CASE OF DIMITAR SHOPOV v. BULGARIA (Application no. 17253/07)
Download Judgment: English
Country: Bulgaria
Year: 2013
Court: The European Court of Human Rights
Human Rights: Freedom from torture and cruel, inhuman or degrading treatment, Right to due process/fair trial, Right to life

The applicant, a Bulgarian National, lodged a claim against the Republic of Bulgaria alleging that its authorities had failed to effectively investigate an assault against him by private individuals. The applicant was involved in a fight between several people on 1 May 1991 in which he was stabbed, admitted to hospital and underwent an urgent operation. The applicant was discharged on 13 May 1991 and was given 30 days sick leave.

Investigation by the authorities began after the incident and on 2 May 1991 criminal proceedings were instituted against two of the participants in the fight on the charge of an attempted murder after they had been questioned. On 12 May 1991,  the case investigator ordered a medical expert report on the applicant’s injuries which established that the applicant had suffered a 3 cm knife wound in the abdominal cavity that resulted in an injury to the great omentum and to the large intestine. The applicant had also suffered a combination of other injuries: large bruises on the face and on the right leg, and a broken rib.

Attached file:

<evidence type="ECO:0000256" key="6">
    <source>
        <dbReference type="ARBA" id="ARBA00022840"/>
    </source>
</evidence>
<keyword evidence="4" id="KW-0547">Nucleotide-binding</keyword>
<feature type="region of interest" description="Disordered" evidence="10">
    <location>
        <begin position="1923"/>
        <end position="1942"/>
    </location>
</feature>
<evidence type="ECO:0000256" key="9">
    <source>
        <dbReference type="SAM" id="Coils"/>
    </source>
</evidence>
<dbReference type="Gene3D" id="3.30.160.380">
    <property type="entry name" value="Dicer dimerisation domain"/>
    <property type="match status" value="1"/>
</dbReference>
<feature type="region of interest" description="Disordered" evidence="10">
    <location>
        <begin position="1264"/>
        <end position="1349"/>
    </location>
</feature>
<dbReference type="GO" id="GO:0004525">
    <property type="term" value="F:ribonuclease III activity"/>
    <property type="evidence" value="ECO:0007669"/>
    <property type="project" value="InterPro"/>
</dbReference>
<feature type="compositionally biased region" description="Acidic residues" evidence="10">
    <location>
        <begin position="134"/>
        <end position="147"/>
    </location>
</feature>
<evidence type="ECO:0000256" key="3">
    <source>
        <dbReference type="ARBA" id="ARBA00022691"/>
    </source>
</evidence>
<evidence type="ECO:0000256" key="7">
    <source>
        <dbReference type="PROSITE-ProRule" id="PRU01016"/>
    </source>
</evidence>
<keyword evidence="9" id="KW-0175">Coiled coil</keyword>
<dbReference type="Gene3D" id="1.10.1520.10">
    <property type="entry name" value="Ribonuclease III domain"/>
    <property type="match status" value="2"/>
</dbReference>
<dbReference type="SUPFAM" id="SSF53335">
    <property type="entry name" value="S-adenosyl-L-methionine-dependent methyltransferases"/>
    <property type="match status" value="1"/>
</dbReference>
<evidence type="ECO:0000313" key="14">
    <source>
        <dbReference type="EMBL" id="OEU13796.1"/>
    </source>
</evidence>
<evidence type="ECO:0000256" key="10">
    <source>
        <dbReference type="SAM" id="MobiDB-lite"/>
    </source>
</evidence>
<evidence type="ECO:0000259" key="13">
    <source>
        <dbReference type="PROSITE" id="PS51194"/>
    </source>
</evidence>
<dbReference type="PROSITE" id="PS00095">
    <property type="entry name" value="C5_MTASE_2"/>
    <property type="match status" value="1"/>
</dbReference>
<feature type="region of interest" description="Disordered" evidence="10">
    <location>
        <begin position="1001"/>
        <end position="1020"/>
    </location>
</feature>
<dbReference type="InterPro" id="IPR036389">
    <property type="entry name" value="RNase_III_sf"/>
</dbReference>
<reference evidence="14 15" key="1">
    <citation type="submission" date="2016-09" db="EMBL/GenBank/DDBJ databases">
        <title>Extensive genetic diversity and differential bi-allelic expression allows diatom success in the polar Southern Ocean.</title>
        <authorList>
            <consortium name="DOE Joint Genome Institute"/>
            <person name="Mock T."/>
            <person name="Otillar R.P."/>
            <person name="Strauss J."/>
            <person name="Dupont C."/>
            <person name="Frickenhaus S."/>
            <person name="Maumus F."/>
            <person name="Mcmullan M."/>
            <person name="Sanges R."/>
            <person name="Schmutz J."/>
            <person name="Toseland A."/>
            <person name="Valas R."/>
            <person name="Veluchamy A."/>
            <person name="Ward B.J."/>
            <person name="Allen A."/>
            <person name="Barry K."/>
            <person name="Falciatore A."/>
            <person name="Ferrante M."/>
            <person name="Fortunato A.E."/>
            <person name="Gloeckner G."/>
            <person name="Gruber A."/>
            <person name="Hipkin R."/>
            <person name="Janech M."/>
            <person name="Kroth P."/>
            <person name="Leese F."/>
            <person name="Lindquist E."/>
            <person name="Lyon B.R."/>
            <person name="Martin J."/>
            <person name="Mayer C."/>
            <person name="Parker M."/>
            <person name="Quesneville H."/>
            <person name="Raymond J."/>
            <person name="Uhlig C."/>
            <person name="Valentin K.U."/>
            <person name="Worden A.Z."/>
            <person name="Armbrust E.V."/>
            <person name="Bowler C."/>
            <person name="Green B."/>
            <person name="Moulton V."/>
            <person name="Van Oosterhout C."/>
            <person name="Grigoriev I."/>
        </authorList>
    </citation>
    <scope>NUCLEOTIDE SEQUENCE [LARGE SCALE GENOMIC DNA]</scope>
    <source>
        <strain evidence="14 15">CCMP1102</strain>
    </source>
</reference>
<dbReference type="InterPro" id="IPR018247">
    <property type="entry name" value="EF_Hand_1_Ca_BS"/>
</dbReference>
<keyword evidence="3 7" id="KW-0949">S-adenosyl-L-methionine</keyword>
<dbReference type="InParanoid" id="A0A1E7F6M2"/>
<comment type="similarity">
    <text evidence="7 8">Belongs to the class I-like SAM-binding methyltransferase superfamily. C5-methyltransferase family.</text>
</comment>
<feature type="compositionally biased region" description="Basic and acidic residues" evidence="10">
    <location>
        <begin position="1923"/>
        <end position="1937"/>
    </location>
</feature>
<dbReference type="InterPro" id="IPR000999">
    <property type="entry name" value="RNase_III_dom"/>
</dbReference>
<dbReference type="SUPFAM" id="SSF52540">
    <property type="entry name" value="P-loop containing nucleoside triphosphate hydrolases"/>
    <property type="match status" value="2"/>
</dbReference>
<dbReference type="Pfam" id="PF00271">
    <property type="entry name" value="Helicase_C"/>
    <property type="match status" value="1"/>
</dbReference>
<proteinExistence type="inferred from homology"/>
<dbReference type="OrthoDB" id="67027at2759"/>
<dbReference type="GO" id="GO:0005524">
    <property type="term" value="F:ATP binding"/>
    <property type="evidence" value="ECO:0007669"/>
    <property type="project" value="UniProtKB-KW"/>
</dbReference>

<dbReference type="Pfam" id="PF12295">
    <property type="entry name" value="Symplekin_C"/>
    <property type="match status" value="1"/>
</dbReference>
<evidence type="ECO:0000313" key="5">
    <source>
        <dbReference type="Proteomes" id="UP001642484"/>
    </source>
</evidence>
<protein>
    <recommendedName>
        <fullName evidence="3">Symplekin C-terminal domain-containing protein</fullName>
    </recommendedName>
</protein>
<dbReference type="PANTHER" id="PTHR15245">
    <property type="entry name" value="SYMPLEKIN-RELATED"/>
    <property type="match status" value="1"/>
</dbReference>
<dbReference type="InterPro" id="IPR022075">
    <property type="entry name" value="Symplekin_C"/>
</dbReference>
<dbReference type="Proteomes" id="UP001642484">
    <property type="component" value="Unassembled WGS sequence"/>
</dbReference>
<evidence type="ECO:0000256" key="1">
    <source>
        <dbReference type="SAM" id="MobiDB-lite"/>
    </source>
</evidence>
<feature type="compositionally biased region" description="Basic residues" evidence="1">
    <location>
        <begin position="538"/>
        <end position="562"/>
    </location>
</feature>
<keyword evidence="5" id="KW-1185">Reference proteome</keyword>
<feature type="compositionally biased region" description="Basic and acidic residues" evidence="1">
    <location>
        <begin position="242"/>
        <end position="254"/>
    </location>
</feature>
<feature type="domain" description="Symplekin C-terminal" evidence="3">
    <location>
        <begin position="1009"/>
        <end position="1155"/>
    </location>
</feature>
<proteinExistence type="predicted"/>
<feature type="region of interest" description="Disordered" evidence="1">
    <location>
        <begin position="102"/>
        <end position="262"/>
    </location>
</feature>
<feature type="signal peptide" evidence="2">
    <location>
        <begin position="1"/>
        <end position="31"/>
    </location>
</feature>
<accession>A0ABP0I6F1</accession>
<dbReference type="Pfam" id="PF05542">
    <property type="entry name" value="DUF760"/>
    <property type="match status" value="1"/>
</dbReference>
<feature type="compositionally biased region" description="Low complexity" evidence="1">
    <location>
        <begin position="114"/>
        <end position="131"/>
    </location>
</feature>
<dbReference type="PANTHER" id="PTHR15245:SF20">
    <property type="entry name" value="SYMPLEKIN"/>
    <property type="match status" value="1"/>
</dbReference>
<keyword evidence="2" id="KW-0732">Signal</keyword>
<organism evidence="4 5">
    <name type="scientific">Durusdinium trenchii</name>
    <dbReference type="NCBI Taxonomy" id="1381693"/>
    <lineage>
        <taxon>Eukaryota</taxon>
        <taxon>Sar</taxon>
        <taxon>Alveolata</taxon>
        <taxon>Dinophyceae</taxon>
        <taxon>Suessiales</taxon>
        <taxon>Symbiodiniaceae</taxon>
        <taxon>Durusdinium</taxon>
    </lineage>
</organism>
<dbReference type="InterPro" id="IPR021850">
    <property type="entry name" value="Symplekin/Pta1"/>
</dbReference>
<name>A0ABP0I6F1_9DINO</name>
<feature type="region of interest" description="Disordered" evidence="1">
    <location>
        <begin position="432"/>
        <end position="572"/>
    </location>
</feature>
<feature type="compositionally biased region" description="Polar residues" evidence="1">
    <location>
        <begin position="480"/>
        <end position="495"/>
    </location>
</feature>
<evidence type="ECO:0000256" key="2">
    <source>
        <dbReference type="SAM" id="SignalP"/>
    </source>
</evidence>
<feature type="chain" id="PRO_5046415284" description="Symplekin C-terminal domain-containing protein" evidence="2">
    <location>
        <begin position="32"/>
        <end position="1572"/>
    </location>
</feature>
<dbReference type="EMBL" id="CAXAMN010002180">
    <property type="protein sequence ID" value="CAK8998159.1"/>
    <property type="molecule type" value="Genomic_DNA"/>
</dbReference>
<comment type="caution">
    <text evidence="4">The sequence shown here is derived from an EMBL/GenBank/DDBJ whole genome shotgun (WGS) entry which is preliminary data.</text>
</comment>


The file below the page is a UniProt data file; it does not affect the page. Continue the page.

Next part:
Between 18 May and 8 June 1992 several witnesses were questioned. Between 1991 and 1994 the applicant’s mother wrote several times to the prosecuting authorities, complaining of the inactivity of the investigator in charge. In response, the supervising prosecutor wrote to the investigator on several occasions requesting that the investigation be completed with out delay.

On 17 June 1996 and 11 September 1996 the attempted murder charges against the two participants were changed to a charge of causing intermediate bodily harm after both participants were questioned.  Between 25 August 2000 and 1 July 2002, some of the witnesses were recalled for additional questions.

On 18 July 2003, after the applicant’s lawyer complained of the delay and inactivity of the case by the investigator, the supervising prosecutor removed the investigator and gave instructions to the investigating authorities to commission a new medical expert report and to conclude the investigation within thirty days. Neither party informed the court of any substantive investigative steps taken after 18 July 2003.